4. “Radio stations will have no problem bartering for my show.”

Most radio stations are reluctant to give up their real estate (commercial inventory i.e. airtime) to anyone from the outside.  Even your best friend, the Program Director at WXYZ who said he would put the show on, will sing a different tune when he has to justify giving up commercial inventory for the show. Unless you can prove that your radio show/segment is a “must have”, with the ability to generate dollars for the local sales department, be ready for a lot of rejection.

3. “Spots are $100 in my show, I’ll get more in radio syndication.”

Personalities tend to look at the local ad rates that radio stations are getting for commercial inventory and assume that it’s the same nationally.  The national sales game is like buying in bulk.  Advertisers can one-stop shop and advertise products without going market to market, station to station.  To offer that service and get that business, national radio sales firms offer deep discounts. In other words national spot rates are a fraction of local rates.  That national spot in your show may only be worth $15 versus $100 for the local spot next to it.

2. “I can make a lot of money right away if I syndicate my radio show.”

See #3. An entrepreneurial spirit is a must for any talent seeking to launch into radio syndication.  A personality that wants to syndicate a radio show must have other sources of income. Don’t give up your day job with the idea that syndication alone can sustain you. If you enter into a partnership with a radio syndication company, be ready to split any revenue generated by the venture with the syndicator.  In a traditional syndication partnership you own the show and will be in business for yourself. That requires taking on all the responsibilities (taxes etc.) of being a small business owner.  Also there is a lead-lag time that occurs while any national advertising revenue is working its way through the ad sales rep to the radio syndication company and eventually to you.  Many who have gotten syndication deals find out too late that their income is dependent on accounts received and not a weekly paycheck like at the radio station.

1. “Everybody else is syndicating their radio show, so can I!”

It may seem that way. There are hundreds of syndicated radio shows airing on terrestrial radio stations.  The key is what are you in it for. If it’s for exposure or giving the world a chance to hear your point of view, you may want to do the show for free, pay a station for some airtime or do it on the Internet. Just be careful if you think broadcast radio syndication is a pathway to riches. If you’ve got a great show, can do it from a huge radio station and can keep your eyes open to the pitfalls that come with syndicating a radio show you’ll have a better chance for success. With the right intangibles in place and some hard work you could become the next Rush Limbaugh or Ryan Seacrest. Then you can quit your day job.

 

 

 

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The Reasons Why Radio Promotion Gets Results

radiosyn : February 27, 2011 1:59 pm : Articles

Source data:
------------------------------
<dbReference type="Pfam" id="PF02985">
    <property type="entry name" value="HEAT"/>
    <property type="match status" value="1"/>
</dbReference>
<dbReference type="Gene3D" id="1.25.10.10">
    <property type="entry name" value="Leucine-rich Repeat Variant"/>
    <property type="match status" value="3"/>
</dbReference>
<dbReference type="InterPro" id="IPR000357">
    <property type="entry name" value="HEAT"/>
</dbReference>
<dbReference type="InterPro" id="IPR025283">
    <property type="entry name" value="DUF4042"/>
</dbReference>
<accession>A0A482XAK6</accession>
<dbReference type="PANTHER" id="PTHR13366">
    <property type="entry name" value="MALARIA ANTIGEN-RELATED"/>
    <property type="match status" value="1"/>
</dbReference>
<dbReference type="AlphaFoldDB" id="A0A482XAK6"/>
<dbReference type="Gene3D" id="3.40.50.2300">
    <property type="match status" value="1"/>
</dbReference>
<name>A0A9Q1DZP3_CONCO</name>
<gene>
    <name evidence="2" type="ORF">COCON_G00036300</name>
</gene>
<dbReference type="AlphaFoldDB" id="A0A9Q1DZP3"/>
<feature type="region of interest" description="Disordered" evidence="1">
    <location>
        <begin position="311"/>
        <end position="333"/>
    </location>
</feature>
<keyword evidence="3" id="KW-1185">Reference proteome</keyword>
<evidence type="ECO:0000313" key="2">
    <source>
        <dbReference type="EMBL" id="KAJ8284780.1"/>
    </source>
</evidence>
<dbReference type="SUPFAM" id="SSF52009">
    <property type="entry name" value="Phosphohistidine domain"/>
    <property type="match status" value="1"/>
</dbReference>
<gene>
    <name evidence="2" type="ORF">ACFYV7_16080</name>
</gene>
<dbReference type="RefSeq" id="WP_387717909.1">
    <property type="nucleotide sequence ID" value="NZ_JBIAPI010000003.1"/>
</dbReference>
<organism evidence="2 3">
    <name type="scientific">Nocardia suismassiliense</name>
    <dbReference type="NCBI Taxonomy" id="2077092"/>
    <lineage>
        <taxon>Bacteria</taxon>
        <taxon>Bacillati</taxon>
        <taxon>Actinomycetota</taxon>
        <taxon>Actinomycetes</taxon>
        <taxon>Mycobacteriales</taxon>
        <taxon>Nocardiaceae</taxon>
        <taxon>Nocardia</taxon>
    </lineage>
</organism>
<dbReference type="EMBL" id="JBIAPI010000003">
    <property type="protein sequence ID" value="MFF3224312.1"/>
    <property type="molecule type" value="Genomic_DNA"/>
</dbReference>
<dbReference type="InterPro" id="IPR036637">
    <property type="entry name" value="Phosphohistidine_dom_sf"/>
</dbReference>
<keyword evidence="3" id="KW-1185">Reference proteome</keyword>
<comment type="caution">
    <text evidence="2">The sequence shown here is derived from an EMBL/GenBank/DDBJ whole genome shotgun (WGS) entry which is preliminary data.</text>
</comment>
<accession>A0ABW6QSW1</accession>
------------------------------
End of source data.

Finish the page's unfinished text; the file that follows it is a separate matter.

Seeing that the first rate radio channels now have found out about just what exactly performs along with what isn’t going to for their target crowd, they are regularly capable to demand a very high rate to publicise on their syndicated radio programs which will probably end up being broadcast on radio stations across the country or perhaps also all around the world thanks to the power of Net radio.

So just what exactly does all this necessarily mean to the ordinary individual? Not much honestly, aside from the inescapable fact that people is going to continue to be equipped to acquire very good audio because of your favored radio stations for several years to come so long as companies will be in a position to keep selling their products and services through promoting on radio programs.

With regard to people in business, marketing and advertising on radio shows is going to be an especially fine marketing judgement. With the wonderful return of financial commitment, often labeled as ROI, radio advertising has evolved out to be an incredibly successful factor. So why does it do the trick? In that respect there are a number of reasons but one of the strongest ones is the establishment of a brand. Almost every day, many people tune in to their favorite radio programs to listen to a certain online persona, typically recognized as a DJ. This is the individual which can provide the actual introductions to the succeeding songs along with the comments all through the show.

Along with their very own comments, discourse and also on air personas, these folks create a reputation with their fans and also establish trust. That trust means each time that they recommend a product or service, their fans depend upon the advice and usually are a little more likely to buy the goods or solutions suggested on their best-loved radio shows. This usually means when you list your company on a favorite radio program, anyone can look forward to a really good return on your investment as that shows audience go right to your business or web site to make purchases.

Author: Vic Mokart
Article Source: EzineArticles.com